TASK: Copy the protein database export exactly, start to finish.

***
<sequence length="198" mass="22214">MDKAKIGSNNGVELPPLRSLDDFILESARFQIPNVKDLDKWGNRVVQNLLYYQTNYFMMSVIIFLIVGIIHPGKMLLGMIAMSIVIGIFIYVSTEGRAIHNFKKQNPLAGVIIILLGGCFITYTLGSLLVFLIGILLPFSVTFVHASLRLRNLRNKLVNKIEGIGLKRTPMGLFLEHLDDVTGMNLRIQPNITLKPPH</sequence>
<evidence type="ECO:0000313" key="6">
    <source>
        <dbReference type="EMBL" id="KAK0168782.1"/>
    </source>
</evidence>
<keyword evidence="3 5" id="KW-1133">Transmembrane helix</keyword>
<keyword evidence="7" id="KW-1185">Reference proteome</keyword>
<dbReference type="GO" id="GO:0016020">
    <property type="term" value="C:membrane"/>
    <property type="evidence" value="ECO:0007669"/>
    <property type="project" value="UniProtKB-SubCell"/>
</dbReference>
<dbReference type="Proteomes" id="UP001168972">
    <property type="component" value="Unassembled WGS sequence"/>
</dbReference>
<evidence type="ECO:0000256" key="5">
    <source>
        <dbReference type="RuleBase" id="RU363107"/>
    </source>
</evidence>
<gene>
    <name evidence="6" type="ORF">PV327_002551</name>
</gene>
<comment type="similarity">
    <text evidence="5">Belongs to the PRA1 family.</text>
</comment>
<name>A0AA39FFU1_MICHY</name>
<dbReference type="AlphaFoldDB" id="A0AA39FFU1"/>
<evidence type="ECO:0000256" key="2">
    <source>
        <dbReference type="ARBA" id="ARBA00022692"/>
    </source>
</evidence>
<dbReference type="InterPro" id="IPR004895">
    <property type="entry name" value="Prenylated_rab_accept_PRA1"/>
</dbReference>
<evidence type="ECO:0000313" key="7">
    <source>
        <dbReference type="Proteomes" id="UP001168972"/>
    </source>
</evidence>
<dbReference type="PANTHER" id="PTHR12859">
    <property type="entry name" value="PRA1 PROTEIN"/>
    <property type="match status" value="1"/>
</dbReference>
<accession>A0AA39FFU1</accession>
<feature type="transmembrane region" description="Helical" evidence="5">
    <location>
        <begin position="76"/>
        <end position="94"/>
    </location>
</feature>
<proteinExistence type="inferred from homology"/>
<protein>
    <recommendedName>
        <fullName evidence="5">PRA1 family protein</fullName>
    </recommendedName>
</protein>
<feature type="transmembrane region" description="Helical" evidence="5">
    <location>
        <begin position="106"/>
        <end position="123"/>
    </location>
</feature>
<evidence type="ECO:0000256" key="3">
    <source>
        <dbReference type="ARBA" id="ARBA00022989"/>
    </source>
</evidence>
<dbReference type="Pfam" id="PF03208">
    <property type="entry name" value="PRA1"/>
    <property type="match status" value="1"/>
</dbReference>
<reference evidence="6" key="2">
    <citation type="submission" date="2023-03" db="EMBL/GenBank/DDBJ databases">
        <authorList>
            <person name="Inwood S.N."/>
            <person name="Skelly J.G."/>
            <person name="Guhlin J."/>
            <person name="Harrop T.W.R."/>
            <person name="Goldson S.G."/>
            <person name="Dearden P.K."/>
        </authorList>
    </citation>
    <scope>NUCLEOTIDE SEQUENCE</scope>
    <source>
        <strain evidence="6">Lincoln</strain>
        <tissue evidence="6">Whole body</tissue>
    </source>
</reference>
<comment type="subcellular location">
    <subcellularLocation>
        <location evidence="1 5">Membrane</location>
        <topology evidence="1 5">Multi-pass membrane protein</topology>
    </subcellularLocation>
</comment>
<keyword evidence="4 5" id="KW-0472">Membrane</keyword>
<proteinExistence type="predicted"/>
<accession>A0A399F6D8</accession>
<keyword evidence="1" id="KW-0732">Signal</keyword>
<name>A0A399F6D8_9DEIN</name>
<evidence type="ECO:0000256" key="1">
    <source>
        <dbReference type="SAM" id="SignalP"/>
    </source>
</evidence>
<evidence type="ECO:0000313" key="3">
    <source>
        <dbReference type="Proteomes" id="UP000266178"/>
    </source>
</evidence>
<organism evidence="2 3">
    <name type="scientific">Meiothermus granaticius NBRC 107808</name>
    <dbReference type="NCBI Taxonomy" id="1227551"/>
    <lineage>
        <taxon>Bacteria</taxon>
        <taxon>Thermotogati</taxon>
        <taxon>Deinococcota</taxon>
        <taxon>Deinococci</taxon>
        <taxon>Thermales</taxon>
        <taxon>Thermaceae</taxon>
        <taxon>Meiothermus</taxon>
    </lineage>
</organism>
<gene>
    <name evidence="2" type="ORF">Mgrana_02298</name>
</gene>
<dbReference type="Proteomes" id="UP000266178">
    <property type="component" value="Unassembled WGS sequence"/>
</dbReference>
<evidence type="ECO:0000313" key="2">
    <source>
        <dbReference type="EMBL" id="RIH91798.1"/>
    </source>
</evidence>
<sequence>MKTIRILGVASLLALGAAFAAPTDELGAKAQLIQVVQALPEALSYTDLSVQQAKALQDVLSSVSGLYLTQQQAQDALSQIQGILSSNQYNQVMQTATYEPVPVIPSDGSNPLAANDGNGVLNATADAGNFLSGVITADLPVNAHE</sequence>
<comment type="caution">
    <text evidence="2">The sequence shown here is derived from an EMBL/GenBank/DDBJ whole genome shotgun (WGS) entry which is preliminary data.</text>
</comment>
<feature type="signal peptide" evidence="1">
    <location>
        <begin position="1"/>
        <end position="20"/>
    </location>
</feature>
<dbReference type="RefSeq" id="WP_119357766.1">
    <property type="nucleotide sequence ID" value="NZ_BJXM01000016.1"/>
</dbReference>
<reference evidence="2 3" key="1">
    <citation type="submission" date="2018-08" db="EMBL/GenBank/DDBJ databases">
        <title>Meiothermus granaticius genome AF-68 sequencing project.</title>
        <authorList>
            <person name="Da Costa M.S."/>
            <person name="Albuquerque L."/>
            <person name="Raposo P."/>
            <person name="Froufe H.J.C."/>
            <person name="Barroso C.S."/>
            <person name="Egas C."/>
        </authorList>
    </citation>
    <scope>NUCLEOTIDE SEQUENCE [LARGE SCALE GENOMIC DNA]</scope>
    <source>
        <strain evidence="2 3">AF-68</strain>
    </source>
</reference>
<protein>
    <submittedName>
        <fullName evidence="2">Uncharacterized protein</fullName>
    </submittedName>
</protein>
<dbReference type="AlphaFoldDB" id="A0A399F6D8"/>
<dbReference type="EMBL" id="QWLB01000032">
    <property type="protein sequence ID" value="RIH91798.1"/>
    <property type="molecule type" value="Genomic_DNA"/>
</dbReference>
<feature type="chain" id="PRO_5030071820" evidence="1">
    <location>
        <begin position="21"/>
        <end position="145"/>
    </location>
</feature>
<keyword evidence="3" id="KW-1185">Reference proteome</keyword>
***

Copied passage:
<sequence length="198" mass="22214">MDKAKIGSNNGVELPPLRSLDDFILESARFQIPNVKDLDKWGNRVVQNLLYYQTNYFMMSVIIFLIVGIIHPGKMLLGMIAMSIVIGIFIYVSTEGRAIHNFKKQNPLAGVIIILLGGCFITYTLGSLLVFLIGILLPFSVTFVHASLRLRNLRNKLVNKIEGIGLKRTPMGLFLEHLDDVTGMNLRIQPNITLKPPH</sequence>
<evidence type="ECO:0000313" key="6">
    <source>
        <dbReference type="EMBL" id="KAK0168782.1"/>
    </source>
</evidence>
<keyword evidence="3 5" id="KW-1133">Transmembrane helix</keyword>
<keyword evidence="7" id="KW-1185">Reference proteome</keyword>
<dbReference type="GO" id="GO:0016020">
    <property type="term" value="C:membrane"/>
    <property type="evidence" value="ECO:0007669"/>
    <property type="project" value="UniProtKB-SubCell"/>
</dbReference>
<dbReference type="Proteomes" id="UP001168972">
    <property type="component" value="Unassembled WGS sequence"/>
</dbReference>
<evidence type="ECO:0000256" key="5">
    <source>
        <dbReference type="RuleBase" id="RU363107"/>
    </source>
</evidence>
<gene>
    <name evidence="6" type="ORF">PV327_002551</name>
</gene>
<comment type="similarity">
    <text evidence="5">Belongs to the PRA1 family.</text>
</comment>
<name>A0AA39FFU1_MICHY</name>
<dbReference type="AlphaFoldDB" id="A0AA39FFU1"/>
<evidence type="ECO:0000256" key="2">
    <source>
        <dbReference type="ARBA" id="ARBA00022692"/>
    </source>
</evidence>
<dbReference type="InterPro" id="IPR004895">
    <property type="entry name" value="Prenylated_rab_accept_PRA1"/>
</dbReference>
<evidence type="ECO:0000313" key="7">
    <source>
        <dbReference type="Proteomes" id="UP001168972"/>
    </source>
</evidence>
<dbReference type="PANTHER" id="PTHR12859">
    <property type="entry name" value="PRA1 PROTEIN"/>
    <property type="match status" value="1"/>
</dbReference>
<accession>A0AA39FFU1</accession>
<feature type="transmembrane region" description="Helical" evidence="5">
    <location>
        <begin position="76"/>
        <end position="94"/>
    </location>
</feature>
<proteinExistence type="inferred from homology"/>
<protein>
    <recommendedName>
        <fullName evidence="5">PRA1 family protein</fullName>
    </recommendedName>
</protein>
<feature type="transmembrane region" description="Helical" evidence="5">
    <location>
        <begin position="106"/>
        <end position="123"/>
    </location>
</feature>
<evidence type="ECO:0000256" key="3">
    <source>
        <dbReference type="ARBA" id="ARBA00022989"/>
    </source>
</evidence>
<dbReference type="Pfam" id="PF03208">
    <property type="entry name" value="PRA1"/>
    <property type="match status" value="1"/>
</dbReference>
<reference evidence="6" key="2">
    <citation type="submission" date="2023-03" db="EMBL/GenBank/DDBJ databases">
        <authorList>
            <person name="Inwood S.N."/>
            <person name="Skelly J.G."/>
            <person name="Guhlin J."/>
            <person name="Harrop T.W.R."/>
            <person name="Goldson S.G."/>
            <person name="Dearden P.K."/>
        </authorList>
    </citation>
    <scope>NUCLEOTIDE SEQUENCE</scope>
    <source>
        <strain evidence="6">Lincoln</strain>
        <tissue evidence="6">Whole body</tissue>
    </source>
</reference>
<comment type="subcellular location">
    <subcellularLocation>
        <location evidence="1 5">Membrane</location>
        <topology evidence="1 5">Multi-pass membrane protein</topology>
    </subcellularLocation>
</comment>
<keyword evidence="4 5" id="KW-0472">Membrane</keyword>
<proteinExistence type="predicted"/>
<accession>A0A399F6D8</accession>
<keyword evidence="1" id="KW-0732">Signal</keyword>
<name>A0A399F6D8_9DEIN</name>
<evidence type="ECO:0000256" key="1">
    <source>
        <dbReference type="SAM" id="SignalP"/>
    </source>
</evidence>
<evidence type="ECO:0000313" key="3">
    <source>
        <dbReference type="Proteomes" id="UP000266178"/>
    </source>
</evidence>
<organism evidence="2 3">
    <name type="scientific">Meiothermus granaticius NBRC 107808</name>
    <dbReference type="NCBI Taxonomy" id="1227551"/>
    <lineage>
        <taxon>Bacteria</taxon>
        <taxon>Thermotogati</taxon>
        <taxon>Deinococcota</taxon>
        <taxon>Deinococci</taxon>
        <taxon>Thermales</taxon>
        <taxon>Thermaceae</taxon>
        <taxon>Meiothermus</taxon>
    </lineage>
</organism>
<gene>
    <name evidence="2" type="ORF">Mgrana_02298</name>
</gene>
<dbReference type="Proteomes" id="UP000266178">
    <property type="component" value="Unassembled WGS sequence"/>
</dbReference>
<evidence type="ECO:0000313" key="2">
    <source>
        <dbReference type="EMBL" id="RIH91798.1"/>
    </source>
</evidence>
<sequence>MKTIRILGVASLLALGAAFAAPTDELGAKAQLIQVVQALPEALSYTDLSVQQAKALQDVLSSVSGLYLTQQQAQDALSQIQGILSSNQYNQVMQTATYEPVPVIPSDGSNPLAANDGNGVLNATADAGNFLSGVITADLPVNAHE</sequence>
<comment type="caution">
    <text evidence="2">The sequence shown here is derived from an EMBL/GenBank/DDBJ whole genome shotgun (WGS) entry which is preliminary data.</text>
</comment>
<feature type="signal peptide" evidence="1">
    <location>
        <begin position="1"/>
        <end position="20"/>
    </location>
</feature>
<dbReference type="RefSeq" id="WP_119357766.1">
    <property type="nucleotide sequence ID" value="NZ_BJXM01000016.1"/>
</dbReference>
<reference evidence="2 3" key="1">
    <citation type="submission" date="2018-08" db="EMBL/GenBank/DDBJ databases">
        <title>Meiothermus granaticius genome AF-68 sequencing project.</title>
        <authorList>
            <person name="Da Costa M.S."/>
            <person name="Albuquerque L."/>
            <person name="Raposo P."/>
            <person name="Froufe H.J.C."/>
            <person name="Barroso C.S."/>
            <person name="Egas C."/>
        </authorList>
    </citation>
    <scope>NUCLEOTIDE SEQUENCE [LARGE SCALE GENOMIC DNA]</scope>
    <source>
        <strain evidence="2 3">AF-68</strain>
    </source>
</reference>
<protein>
    <submittedName>
        <fullName evidence="2">Uncharacterized protein</fullName>
    </submittedName>
</protein>
<dbReference type="AlphaFoldDB" id="A0A399F6D8"/>
<dbReference type="EMBL" id="QWLB01000032">
    <property type="protein sequence ID" value="RIH91798.1"/>
    <property type="molecule type" value="Genomic_DNA"/>
</dbReference>
<feature type="chain" id="PRO_5030071820" evidence="1">
    <location>
        <begin position="21"/>
        <end position="145"/>
    </location>
</feature>
<keyword evidence="3" id="KW-1185">Reference proteome</keyword>